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A Body, Mind, and Spirit and Healing Arts Fair

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Healthy Elixirs written by Kelly Oden photography by Guy Stevens

We all know the expression, you are what you eat, but we would be wise to add that you are also what you drink. When we think about getting our daily doses of vitamins, minerals and other nutrients, our go-to solution is often a salad, some lean protein or lightly cooked vegetables—and supplements to fill in the gaps. While these are all great options for maintaining a healthy lifestyle, sometimes we want something a little different—something a little exciting. To that end, we’ve rounded up a handful of healthy elixirs—delicious drinks with healing properties to keep your body and mind in good health. Try one or all of them. Bottoms up! Here’s to your health!

pensacola magazine | 35


Fire Cider

An immunity-boosting tonic with a kick, fire cider is a mix of herbs, roots, citrus, peppers and spices steeped in apple cider vinegar. With origins as a folk remedy, fire cider proponents tout its anti-inflammatory, anti-bacterial, anti-viral, decongestant, and circulation boosting properties. Take it as a shot to get your system going or mix it in your favorite beverage (We hear it’s great in a Bloody Mary!). Fire cider can even be used in cooking—add it to your favorite soups, cooked greens or homemade salad dressing for an extra dose of spicy.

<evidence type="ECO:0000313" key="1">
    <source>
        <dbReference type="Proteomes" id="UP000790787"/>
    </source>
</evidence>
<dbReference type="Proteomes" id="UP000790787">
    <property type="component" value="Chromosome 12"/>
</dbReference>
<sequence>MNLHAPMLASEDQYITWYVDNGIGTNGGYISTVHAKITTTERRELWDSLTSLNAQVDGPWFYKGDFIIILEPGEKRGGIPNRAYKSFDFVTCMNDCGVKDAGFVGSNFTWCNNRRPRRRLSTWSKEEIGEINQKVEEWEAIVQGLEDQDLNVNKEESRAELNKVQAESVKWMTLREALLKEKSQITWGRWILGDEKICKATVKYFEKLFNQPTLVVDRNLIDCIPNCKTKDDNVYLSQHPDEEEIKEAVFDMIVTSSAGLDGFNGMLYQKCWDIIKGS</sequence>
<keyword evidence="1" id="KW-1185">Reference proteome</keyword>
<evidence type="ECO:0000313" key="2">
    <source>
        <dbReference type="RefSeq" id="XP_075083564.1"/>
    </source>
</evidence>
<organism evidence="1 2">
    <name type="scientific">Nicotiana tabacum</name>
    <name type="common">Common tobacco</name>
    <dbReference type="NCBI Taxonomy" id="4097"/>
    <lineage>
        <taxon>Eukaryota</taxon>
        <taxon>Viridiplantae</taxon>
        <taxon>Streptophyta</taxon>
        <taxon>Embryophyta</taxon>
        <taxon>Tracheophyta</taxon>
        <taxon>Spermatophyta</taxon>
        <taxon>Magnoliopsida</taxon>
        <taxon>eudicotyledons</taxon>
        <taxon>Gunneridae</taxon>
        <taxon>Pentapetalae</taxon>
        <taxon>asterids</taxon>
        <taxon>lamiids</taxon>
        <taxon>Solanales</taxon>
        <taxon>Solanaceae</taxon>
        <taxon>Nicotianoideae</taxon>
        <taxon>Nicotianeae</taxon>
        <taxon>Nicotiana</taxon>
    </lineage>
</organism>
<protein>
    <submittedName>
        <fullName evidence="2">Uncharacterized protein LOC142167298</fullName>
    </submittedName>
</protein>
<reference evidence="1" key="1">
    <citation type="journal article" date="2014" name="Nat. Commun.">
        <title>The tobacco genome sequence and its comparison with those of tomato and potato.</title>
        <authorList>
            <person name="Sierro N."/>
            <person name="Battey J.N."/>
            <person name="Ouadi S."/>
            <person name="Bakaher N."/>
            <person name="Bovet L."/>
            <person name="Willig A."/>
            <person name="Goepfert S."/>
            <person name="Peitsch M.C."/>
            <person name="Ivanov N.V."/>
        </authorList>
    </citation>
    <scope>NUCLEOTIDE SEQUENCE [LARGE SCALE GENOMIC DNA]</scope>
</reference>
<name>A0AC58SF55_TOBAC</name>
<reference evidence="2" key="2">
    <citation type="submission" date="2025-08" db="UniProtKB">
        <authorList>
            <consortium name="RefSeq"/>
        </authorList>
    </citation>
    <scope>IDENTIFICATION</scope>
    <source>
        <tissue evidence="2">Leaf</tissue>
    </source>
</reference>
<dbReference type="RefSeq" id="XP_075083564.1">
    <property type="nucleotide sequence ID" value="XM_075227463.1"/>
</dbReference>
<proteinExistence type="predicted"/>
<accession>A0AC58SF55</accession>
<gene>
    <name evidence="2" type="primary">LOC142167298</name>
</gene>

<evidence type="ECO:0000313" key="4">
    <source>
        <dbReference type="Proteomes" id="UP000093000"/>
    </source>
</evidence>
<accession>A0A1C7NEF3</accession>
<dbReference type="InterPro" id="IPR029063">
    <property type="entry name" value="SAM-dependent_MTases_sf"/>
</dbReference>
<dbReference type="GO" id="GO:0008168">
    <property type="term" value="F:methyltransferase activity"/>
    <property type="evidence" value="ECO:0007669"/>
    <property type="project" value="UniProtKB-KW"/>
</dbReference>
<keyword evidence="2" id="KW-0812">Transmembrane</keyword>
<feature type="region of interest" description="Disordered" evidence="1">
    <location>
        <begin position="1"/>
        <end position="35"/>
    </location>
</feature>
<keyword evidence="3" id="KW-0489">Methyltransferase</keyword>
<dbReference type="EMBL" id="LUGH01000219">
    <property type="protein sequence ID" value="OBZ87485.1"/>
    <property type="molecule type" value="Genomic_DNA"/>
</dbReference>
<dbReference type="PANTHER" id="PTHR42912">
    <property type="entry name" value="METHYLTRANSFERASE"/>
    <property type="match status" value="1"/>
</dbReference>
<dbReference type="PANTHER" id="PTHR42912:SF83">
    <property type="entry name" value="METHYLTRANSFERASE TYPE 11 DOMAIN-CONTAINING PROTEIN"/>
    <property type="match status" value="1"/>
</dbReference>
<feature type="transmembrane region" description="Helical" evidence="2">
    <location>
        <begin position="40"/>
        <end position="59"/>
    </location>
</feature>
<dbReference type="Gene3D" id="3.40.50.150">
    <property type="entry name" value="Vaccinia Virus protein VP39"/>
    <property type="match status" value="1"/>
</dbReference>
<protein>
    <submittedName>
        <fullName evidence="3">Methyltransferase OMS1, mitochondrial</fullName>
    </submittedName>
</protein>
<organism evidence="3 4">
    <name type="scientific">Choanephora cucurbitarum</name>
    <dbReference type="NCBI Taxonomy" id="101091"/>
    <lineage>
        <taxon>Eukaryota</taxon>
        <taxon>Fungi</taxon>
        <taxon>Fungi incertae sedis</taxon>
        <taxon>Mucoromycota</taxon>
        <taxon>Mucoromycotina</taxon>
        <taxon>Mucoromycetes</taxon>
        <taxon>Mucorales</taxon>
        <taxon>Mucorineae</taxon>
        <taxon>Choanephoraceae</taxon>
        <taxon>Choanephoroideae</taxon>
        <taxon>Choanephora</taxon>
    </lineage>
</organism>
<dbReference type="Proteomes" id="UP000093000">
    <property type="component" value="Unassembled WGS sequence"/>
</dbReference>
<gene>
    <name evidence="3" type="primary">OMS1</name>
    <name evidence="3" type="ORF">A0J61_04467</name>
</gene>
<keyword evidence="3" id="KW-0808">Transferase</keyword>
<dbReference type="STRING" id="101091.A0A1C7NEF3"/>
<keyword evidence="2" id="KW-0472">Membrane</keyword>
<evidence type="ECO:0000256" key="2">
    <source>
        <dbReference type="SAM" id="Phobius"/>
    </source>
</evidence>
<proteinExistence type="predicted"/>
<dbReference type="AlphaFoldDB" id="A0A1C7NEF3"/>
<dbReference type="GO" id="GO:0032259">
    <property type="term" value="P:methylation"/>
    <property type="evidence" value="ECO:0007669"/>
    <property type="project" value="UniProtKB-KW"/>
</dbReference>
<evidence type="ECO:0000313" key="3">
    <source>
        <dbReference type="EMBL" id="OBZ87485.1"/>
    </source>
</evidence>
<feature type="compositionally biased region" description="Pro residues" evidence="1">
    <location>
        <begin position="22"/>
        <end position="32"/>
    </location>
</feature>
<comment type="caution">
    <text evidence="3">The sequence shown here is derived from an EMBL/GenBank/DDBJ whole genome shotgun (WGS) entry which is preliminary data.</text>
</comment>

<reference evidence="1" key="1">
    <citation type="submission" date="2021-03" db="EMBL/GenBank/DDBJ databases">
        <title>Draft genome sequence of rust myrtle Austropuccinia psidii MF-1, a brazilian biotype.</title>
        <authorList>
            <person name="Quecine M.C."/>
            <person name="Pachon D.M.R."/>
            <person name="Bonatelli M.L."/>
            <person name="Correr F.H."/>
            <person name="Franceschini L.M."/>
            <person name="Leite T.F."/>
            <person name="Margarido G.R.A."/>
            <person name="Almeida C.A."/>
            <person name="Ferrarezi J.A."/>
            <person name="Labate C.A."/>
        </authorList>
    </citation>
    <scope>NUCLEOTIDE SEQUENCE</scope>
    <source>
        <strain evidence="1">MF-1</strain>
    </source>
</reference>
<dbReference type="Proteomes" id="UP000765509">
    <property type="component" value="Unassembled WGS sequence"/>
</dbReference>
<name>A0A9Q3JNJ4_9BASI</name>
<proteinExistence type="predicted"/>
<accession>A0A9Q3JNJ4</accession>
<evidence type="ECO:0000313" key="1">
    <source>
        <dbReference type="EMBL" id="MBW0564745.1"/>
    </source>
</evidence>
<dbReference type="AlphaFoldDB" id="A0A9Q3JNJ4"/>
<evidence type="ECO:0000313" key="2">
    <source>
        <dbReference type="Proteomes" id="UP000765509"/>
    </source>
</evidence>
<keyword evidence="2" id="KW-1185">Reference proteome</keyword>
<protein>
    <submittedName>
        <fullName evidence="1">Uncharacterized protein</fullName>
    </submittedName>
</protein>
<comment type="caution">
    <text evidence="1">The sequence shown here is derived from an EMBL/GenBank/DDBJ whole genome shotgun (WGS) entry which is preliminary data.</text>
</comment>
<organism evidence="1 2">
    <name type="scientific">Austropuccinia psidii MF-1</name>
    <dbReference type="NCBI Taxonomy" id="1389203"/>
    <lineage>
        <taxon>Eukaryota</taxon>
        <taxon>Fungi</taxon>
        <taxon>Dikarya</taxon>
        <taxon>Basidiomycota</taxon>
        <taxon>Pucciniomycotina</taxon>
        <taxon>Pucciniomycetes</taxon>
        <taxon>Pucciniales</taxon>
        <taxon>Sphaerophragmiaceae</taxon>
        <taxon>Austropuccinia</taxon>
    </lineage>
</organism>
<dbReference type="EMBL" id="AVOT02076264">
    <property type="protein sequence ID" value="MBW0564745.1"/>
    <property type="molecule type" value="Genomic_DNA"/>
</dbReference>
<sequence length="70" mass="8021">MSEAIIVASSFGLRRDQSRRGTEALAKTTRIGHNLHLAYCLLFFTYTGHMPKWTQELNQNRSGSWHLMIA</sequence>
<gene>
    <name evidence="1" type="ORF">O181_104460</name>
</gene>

Ingredients:

½ cup peeled and diced horseradish ½ cup peeled and diced garlic ½ cup peeled and diced onion ¼ cup peeled and diced ginger ¼ cup peeled and diced turmeric 1 habanero or jalapeno pepper, sliced in circles 1 orange, thinly sliced ½ lemon, thinly sliced ½ cup chopped parsley 2 tbsp. chopped rosemary 2 tbsp. chopped thyme 1 tsp. black peppercorns 2-3 cups raw unfiltered apple cider vinegar ¼ cup raw honey, or more to taste Wash, peel and chop all of the roots, herbs and spices. Layer everything in a one quart jar. Pour the vinegar over the top of the layered ingredients until the jar is full. Place a piece of wax paper or plastic wrap over the top of the jar before screwing on the lid—this keeps the vinegar from corroding the lid. Screw the lid on tightly and store it in a dark place for about a month. Shake it daily. After one month, strain and store in cool dark cabinet or refrigerate.

Apple Cider Vinegar Apple cider vinegar is fermented juice from crushed apples. It can be used medicinally, in cooking and as a skin toner or hair wash.